FILE PHOTO: CHRIS GRIVAS/THE HOYA

Sophomore forward Jessica Clinton has four points in 2012.

men’s soccer

Trip to Princeton Kicks Off Pair of Ivy League Matches Ryan Bacic

Hoya Staff Writer

FILE PHOTO: CHRIS GRIVAS/THE HOYA

Sophomore midfielder Tyler Rudy scored against Princeton last season.

After spending last weekend road-tripping to a pair of midwestern state schools, the No. 12 Georgetown men’s soccer team will face a different type of duo this weekend. The Blue and Gray (5-0-1) will travel to Princeton on Friday before returning to the Hilltop for a Sunday afternoon matchup with fellow Ivy Leaguers Penn (0-4). The Tigers (1-2) have played three games thus far this year — only half of the Hoyas’ six — and their record doesn’t seem to indicate that they are much of a threat. Georgetown, however, will be Princeton’s fourth tough Big East matchup to start the season. The Tigers defeated Seton Hall in their opener but lost to St. John’s and Rutgers their last two times out. Due to the Tigers’ strong

competition so far, Head Coach Brian Wiese spoke with caution when discussing the challenges that Princeton will pose. “They are dangerous in a lot of ways, and it’s too young a season to say ‘Oh, they’re a below-.500 team or an above-.500 team,’” Wiese said. “The two games they lost were against two of the better teams in the Big East, two teams that were in the NCAA tournament last year. “I think playing at home in another big game [means] you’re going to get a good performance from them. And for us, we’re into game seven now, and now it’s [about whether] we can keep ourselves going.” That has yet to be a problem for his team, which still hasn’t dropped a game this season. Maintaining a high energy level late in games has proven even less of a problem, as seven of the Hoyas’ 10 goals on the season have come in the second half or in overtime. On the other hand, slow starts have become a problem lately — particu-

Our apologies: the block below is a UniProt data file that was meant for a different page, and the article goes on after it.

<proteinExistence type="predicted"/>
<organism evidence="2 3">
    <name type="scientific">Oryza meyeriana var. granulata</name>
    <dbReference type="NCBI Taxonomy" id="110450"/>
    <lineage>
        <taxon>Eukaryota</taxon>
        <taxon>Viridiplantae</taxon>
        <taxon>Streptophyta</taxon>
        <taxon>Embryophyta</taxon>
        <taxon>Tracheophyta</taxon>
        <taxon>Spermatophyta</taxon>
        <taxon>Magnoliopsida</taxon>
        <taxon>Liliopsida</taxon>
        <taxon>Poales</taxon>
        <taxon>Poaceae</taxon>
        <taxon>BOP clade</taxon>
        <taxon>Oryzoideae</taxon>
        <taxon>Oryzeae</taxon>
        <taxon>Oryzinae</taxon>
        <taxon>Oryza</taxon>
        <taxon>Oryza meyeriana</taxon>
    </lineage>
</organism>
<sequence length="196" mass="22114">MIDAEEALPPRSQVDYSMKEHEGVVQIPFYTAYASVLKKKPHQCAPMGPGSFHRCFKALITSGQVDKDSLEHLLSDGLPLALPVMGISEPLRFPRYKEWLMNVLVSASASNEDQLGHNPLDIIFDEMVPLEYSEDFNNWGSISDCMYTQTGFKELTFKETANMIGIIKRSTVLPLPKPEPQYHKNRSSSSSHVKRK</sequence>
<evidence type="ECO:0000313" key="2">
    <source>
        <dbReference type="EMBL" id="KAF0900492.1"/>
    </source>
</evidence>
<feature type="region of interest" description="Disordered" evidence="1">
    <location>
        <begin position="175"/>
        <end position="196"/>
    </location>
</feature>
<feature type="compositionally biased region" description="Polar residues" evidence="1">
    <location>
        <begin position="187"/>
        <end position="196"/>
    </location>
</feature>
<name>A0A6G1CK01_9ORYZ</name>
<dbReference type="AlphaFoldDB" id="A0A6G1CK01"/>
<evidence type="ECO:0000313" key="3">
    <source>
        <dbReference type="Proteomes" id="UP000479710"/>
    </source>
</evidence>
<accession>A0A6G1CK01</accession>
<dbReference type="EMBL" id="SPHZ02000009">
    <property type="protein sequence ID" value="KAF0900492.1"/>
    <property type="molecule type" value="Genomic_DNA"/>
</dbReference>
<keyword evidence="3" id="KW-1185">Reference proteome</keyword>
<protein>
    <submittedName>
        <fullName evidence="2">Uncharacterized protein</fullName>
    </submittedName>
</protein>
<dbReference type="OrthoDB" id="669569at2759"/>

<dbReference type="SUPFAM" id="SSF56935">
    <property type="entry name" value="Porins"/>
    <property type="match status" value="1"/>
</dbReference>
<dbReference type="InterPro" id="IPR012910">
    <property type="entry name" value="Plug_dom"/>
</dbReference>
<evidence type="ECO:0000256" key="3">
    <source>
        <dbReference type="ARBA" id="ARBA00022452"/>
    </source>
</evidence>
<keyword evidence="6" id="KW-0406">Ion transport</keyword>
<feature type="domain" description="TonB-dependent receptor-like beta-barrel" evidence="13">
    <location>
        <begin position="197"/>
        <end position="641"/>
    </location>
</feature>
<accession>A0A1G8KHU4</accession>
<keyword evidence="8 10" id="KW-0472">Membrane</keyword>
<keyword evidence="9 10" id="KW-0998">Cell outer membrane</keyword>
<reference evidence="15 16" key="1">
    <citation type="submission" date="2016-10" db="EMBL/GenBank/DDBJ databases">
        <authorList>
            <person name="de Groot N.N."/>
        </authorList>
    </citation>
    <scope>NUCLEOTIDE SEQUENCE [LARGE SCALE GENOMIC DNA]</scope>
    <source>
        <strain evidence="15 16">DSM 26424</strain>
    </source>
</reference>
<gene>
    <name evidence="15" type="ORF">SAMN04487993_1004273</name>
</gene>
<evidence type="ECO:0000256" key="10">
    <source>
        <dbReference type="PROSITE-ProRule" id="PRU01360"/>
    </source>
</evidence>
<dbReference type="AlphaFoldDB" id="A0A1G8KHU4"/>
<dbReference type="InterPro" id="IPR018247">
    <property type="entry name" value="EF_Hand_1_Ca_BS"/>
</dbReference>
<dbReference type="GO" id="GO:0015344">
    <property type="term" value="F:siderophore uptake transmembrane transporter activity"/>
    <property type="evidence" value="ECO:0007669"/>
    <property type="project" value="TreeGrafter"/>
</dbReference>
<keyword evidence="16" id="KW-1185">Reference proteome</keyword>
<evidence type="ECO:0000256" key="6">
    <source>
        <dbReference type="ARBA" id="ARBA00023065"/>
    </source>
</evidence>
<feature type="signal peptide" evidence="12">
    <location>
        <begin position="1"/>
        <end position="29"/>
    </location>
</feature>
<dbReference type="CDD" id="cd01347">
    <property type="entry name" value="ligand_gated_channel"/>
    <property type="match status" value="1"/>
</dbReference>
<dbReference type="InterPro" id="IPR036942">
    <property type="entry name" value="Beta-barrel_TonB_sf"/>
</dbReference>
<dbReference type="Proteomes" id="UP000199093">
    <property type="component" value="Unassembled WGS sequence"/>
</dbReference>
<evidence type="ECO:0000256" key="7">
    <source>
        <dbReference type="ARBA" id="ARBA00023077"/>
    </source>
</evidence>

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larly against Illinois-Chicago and Wisconsin last weekend. Georgetown was favored in both contests but found itself down 2-0 early to UIC and 1-0 to UW, both difficult holes from which to emerge victorious. That’s a trend, of course, that can’t become a habit if the team wants to continue with its winning ways. Their records may say otherwise — Penn is still winless — but Wiese made clear that Georgetown’s opponents this weekend can and will take advantage of any Hoya miscues. Because of their style of play, the Quakers — who Wiese called “unlucky” in several close losses — may be the more dangerous of the Hoyas’ two weekend opponents. “If it’s a game where we have the ball — and we want the ball — it might be exactly what they want, because all it takes is one pass, one ball, and they’ve got these guys up front who will be putting on the afterburners and getting in behind you,” Wiese said. See QUAKERS, A9

The Hoya: Sept. 14, 2012  

Friday, Sept. 14, 2012